Year in review, part 2: The headlines of 2010 | VailDaily.com
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Year in review, part 2: The headlines of 2010

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Editor’s note: This is the second part of a three-part year in review.

EAGLE COUNTY – Several high-profile court cases were among the biggest headlines from 2010 in Eagle County. Here’s the second installment of our roundup of the top stories of the year.

College campus expands



The Edwards campus of Colorado Mountain College broke ground on a project that will more than double its size by the time the 2011-12 school year starts.

The project responds to growing enrollment at the school. For the 2009-10 school year, 4,849 students were enrolled at the Edwards campus, up from 3,543 for 2004-05, the year it opened.



At the heart of the plan is the addition of more than 32,000 square feet to the 30,000 square foot building now on the property. Parking will be expanded, too, by 128 spaces. Work on the project started over the summer and will take about a year.

The college has also embarked on plans to add four-year bachelor’s degrees.

Medical marijuana vote



In November, voters said marijuana dispensaries could stay in unincorporated Eagle County. It was a victory for the five dispensaries in Edwards and Eagle-Vail. The vote prompted county commissioners to rework their laws governing the dispensaries, a process that is still going on.

Several municipalities across the state put pot shops to a vote after the state passed a new laws in June regulating the industry and allowing local governments to ban dispensaries in their communities.

New jail opens, closes

In December, Eagle County officials announced they would close the new multi-million-dollar jail wing because there weren’t enough prisoners.

The commissioners had voted in 2008 to spend $32.8 million to expand and remodel the justice center.

The expanded jail holds 120 prisoners, including 40 in the new wing and 16 in the new work release facility. The jail population had been hovering around 58 this year.

The Sheriff’s Office will save $300,000 a year by closing the new jail wing, said Sheriff Joe Hoy.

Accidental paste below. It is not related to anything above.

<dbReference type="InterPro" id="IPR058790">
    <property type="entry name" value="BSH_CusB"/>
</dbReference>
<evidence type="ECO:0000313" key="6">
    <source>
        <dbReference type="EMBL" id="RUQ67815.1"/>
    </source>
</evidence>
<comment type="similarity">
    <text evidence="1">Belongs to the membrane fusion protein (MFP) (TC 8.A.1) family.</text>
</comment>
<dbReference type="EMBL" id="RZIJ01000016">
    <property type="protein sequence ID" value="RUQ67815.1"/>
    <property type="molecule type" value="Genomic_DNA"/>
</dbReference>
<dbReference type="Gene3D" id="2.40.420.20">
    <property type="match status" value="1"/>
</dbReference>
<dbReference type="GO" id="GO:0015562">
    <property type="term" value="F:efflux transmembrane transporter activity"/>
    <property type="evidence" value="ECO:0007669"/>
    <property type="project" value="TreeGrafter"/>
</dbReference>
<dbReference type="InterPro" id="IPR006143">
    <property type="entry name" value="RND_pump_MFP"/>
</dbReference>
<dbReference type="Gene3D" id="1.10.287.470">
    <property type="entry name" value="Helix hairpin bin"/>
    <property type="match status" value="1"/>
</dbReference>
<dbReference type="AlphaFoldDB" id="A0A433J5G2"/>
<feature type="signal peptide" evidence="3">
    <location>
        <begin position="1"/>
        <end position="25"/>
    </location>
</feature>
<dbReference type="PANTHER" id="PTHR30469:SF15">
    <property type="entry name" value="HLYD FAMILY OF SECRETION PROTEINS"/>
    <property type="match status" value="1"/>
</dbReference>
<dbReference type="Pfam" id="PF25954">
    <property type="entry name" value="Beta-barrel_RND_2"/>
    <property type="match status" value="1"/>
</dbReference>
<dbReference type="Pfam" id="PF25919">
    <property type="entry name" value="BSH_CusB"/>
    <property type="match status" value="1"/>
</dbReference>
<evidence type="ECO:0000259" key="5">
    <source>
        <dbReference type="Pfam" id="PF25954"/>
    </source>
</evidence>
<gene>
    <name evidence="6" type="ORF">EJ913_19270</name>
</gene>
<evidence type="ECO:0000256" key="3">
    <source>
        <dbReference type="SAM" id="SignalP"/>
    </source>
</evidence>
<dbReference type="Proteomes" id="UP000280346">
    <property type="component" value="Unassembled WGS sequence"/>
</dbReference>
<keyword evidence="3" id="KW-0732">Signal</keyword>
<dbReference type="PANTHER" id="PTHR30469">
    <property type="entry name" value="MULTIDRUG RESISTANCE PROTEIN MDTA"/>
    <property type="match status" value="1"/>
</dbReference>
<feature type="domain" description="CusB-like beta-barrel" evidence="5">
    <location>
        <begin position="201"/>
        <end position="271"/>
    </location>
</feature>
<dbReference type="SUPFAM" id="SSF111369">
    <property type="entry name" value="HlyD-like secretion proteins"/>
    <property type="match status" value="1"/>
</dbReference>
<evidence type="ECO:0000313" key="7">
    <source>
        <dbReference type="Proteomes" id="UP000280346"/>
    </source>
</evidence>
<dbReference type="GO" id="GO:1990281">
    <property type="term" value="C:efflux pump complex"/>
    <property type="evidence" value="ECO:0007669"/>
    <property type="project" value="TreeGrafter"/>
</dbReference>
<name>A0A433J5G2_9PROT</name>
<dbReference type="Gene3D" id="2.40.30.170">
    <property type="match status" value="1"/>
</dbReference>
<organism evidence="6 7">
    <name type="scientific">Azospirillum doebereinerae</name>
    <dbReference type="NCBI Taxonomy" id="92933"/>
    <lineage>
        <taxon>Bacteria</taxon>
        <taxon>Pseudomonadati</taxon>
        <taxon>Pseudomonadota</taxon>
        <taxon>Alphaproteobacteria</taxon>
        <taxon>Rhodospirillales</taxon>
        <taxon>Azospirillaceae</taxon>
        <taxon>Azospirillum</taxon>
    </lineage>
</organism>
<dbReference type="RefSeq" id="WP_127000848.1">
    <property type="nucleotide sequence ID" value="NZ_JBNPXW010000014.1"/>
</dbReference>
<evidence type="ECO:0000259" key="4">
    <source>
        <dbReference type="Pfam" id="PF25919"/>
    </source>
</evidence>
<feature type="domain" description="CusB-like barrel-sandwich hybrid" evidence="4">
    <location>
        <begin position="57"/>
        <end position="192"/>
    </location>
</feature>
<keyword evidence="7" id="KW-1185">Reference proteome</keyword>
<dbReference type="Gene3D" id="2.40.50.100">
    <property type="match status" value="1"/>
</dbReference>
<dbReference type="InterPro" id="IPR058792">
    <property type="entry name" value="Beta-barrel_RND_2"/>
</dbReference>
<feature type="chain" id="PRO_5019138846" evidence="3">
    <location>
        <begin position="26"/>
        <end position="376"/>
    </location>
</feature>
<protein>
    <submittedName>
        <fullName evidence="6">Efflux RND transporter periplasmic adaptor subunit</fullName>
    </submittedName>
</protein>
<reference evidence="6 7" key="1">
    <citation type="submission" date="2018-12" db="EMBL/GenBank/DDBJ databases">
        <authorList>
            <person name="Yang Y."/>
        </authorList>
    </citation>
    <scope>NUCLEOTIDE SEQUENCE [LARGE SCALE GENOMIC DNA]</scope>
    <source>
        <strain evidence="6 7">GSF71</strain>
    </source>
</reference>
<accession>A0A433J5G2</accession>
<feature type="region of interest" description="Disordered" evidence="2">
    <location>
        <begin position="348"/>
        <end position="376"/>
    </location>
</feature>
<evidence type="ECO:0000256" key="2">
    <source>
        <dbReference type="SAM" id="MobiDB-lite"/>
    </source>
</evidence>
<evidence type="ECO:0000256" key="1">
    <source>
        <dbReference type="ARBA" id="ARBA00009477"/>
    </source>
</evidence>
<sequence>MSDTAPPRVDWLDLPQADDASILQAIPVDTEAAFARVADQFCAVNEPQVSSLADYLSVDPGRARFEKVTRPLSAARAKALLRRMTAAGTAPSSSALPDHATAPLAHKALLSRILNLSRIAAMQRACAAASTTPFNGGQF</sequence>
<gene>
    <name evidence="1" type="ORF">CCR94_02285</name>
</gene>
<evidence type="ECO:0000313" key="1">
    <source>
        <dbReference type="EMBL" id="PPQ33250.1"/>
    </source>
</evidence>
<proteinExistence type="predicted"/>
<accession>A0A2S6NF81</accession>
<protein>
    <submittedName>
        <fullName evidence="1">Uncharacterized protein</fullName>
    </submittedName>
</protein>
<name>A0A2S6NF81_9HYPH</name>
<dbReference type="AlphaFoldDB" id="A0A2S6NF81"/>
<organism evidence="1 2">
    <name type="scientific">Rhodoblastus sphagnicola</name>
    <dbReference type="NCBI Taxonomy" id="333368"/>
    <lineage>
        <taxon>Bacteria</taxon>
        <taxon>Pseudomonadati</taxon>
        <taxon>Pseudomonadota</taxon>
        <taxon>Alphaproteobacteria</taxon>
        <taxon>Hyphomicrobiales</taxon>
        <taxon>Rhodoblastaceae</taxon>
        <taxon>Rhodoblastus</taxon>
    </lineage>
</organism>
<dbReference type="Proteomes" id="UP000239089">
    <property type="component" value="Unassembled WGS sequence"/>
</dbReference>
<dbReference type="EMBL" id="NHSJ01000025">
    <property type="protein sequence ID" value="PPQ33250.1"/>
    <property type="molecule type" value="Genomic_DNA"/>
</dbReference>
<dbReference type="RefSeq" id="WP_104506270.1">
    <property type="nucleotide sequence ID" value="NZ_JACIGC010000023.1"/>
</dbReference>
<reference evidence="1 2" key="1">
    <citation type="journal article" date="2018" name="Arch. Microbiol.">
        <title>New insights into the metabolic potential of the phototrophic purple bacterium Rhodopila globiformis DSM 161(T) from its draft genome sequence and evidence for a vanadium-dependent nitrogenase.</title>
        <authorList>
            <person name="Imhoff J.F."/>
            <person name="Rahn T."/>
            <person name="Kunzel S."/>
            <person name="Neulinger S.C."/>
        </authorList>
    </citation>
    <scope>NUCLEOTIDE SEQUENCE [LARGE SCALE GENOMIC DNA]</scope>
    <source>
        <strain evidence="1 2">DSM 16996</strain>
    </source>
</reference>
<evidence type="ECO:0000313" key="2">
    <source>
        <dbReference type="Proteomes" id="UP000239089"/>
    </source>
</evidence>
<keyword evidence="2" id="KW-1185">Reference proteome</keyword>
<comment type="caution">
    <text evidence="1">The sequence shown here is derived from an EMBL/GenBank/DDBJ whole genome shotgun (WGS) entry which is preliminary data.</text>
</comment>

Plane crash kills two

Earlier this month, a plane crashed in a snowstorm north of Edwards, killing the two people on board.

The twin-engine Beech B-60 crashed about 3.5 miles north of Edwards.

Eagle County officials identified the victims as Barton Harris, 67, of Brownwood, Texas, and Jerry Hoggatt, 73, of Pelham, Ala.

Shooting suspect pleads not guilty

Just months after Richard “Rossi” Moreau was arrested and charged with a shooting rampage in West Vail, prosecutors played the surveillance video from the Sandbar in West Vail that they said depicted Moreau shooting several bar patrons.

Eagle County Judge Katharine Sullivan agreed in January that there was enough probable cause to bound the case over to District Court.

District Judge R. Thomas Moorhead set the trial date for Sept. 20 of this year back in March, just days after District Attorney Mark Hurlbert said he wouldn’t seek the death penalty in the case.

Public Defenders Dana Christiansen and Reed Owens entered a not guilty plea for Moreau in May and asked for more time due to delays in mental health expert reports for the defense. Moorhead then rescheduled the trial for Feb. 7, 2011.

Defense attorneys shared the mental health expert reports with the prosecution earlier this month and told Moorhead they would not be changing Moreau’s not guilty plea, but that evidence of post-traumatic stress disorder would be presented to show some form of reduced culpability.

Moreau faces one count of first-degree murder and seven other felony charges in the Nov. 7, 2009, shooting at the Sandbar in West Vail in which Carbondale resident Gary Bruce Kitching, 70, was killed.